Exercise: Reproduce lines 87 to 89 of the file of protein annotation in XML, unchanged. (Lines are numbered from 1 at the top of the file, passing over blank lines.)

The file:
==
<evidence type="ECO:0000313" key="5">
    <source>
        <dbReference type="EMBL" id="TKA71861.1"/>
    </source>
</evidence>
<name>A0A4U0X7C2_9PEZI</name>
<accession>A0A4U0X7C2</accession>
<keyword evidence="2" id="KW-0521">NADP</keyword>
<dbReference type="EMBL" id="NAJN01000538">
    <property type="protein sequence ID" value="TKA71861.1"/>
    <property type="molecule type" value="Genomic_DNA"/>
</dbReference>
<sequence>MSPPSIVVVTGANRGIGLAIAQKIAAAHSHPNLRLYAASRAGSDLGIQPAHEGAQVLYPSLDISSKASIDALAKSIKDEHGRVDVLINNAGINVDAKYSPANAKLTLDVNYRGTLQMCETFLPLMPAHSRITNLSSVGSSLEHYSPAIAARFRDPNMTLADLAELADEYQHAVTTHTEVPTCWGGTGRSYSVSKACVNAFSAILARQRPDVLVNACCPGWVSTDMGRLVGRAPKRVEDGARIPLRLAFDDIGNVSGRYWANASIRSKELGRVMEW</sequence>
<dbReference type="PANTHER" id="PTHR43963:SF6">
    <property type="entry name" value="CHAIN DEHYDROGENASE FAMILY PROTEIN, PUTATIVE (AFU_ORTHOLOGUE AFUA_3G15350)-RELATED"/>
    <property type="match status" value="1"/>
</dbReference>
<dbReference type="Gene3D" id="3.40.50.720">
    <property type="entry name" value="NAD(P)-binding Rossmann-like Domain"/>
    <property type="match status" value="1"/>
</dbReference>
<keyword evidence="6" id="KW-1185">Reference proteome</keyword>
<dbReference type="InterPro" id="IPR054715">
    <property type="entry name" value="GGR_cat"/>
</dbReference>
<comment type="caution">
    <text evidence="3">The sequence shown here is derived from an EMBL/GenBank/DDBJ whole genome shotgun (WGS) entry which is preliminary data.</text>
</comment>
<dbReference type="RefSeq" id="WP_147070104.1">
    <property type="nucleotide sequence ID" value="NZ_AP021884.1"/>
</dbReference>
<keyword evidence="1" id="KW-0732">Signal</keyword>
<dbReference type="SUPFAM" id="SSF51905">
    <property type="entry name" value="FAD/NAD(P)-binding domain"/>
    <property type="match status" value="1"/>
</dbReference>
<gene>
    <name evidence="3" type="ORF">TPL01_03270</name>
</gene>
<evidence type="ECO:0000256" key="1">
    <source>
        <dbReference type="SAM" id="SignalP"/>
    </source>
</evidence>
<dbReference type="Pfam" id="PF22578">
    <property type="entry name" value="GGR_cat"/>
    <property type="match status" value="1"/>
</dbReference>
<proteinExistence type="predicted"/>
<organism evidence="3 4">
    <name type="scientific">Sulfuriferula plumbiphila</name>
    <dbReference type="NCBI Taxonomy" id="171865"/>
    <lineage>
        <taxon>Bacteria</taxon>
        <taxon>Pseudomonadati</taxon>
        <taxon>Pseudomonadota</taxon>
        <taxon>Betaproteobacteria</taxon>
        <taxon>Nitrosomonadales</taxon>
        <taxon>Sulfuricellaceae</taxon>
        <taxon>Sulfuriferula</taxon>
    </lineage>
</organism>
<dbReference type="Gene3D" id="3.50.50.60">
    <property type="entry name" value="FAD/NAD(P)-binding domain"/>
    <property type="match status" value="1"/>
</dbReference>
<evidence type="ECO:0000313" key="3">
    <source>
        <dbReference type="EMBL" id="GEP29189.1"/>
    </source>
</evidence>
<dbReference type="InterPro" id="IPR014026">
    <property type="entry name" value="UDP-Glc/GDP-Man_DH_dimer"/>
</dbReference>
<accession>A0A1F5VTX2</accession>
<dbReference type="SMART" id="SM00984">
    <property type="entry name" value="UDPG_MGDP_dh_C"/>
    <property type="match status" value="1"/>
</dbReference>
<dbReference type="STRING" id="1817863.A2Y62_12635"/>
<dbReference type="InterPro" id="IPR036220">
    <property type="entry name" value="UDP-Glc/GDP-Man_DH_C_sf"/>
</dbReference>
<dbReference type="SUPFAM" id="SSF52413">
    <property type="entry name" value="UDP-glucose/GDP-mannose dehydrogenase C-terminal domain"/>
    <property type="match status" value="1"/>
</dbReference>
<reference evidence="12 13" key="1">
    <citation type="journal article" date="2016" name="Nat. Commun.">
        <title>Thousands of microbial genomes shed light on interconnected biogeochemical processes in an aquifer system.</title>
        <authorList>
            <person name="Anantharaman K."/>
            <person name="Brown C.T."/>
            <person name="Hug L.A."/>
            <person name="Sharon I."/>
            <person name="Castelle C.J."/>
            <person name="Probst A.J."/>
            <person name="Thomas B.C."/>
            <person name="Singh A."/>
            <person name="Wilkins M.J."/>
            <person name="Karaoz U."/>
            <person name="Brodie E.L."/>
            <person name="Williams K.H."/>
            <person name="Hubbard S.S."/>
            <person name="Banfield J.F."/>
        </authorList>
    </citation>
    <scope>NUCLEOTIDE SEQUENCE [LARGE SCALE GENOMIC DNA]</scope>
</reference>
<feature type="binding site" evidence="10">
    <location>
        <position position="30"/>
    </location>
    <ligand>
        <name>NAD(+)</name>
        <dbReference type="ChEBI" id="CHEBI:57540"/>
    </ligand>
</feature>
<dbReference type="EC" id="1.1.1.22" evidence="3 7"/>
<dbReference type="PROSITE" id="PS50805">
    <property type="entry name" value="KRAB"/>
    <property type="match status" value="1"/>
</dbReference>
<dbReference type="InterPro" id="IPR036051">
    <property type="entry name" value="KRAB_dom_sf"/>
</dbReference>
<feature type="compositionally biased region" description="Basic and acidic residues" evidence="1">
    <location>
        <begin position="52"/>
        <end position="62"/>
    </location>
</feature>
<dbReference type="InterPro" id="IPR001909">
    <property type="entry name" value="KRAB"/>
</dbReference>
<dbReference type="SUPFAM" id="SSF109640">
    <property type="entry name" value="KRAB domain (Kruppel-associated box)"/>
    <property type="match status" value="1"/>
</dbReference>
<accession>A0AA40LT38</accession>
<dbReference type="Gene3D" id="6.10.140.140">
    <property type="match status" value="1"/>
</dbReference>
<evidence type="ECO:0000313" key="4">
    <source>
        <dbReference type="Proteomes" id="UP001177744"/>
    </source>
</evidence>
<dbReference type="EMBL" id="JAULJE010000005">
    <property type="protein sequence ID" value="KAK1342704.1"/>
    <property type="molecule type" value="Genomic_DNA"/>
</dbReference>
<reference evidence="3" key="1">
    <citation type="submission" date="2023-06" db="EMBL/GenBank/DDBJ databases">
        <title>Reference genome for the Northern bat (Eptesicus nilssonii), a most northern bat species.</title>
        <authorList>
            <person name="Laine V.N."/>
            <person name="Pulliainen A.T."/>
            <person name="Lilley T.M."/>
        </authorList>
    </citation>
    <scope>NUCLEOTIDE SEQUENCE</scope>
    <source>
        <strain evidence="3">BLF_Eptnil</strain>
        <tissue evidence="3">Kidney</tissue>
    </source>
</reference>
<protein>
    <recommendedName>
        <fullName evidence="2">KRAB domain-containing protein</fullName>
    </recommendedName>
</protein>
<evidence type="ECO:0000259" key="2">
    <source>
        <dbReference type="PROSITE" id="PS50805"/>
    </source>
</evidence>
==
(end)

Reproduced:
</dbReference>
<reference evidence="12 13" key="1">
    <citation type="journal article" date="2016" name="Nat. Commun.">